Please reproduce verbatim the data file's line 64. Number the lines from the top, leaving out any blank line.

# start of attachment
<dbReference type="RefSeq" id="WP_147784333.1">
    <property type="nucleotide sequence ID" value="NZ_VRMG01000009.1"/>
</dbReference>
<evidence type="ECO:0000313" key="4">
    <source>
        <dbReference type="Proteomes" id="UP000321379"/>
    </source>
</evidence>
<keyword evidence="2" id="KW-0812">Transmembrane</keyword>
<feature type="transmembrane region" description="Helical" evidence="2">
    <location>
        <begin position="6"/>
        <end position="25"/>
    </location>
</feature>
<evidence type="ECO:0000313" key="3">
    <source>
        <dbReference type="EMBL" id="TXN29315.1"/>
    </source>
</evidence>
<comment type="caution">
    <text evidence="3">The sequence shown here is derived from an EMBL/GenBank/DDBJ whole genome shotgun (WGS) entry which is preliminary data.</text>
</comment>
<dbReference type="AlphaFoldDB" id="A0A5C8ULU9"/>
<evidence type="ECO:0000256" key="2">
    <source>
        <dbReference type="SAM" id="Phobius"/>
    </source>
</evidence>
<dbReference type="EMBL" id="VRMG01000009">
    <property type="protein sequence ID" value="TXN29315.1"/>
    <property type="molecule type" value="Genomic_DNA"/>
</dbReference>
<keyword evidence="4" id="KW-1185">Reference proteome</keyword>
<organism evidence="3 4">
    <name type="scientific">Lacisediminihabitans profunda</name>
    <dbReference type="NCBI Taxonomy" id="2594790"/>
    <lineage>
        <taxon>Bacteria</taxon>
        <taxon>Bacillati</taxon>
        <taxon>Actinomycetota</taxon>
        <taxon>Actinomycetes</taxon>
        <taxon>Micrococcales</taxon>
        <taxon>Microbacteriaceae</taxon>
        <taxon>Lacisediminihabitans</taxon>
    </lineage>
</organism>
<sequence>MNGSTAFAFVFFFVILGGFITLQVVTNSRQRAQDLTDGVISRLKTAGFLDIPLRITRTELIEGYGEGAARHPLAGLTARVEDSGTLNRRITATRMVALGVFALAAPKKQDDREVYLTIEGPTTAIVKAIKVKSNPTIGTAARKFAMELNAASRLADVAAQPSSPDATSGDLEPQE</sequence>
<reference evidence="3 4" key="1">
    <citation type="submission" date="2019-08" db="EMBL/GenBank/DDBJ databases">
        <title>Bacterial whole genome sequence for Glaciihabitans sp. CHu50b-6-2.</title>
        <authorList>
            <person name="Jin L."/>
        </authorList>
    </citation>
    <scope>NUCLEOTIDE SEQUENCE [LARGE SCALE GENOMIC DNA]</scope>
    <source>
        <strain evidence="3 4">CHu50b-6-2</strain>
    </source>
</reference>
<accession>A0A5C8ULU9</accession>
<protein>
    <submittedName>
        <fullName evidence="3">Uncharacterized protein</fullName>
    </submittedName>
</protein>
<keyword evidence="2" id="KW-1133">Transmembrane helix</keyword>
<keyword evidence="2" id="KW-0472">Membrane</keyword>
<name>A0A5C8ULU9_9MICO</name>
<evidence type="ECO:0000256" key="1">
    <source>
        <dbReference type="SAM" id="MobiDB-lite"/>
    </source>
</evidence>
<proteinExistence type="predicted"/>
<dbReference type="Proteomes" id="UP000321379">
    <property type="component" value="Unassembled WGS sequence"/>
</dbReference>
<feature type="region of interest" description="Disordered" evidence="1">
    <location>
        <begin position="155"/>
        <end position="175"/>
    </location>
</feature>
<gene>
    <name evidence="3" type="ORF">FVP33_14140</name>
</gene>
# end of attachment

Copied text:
        <fullName evidence="3">Uncharacterized protein</fullName>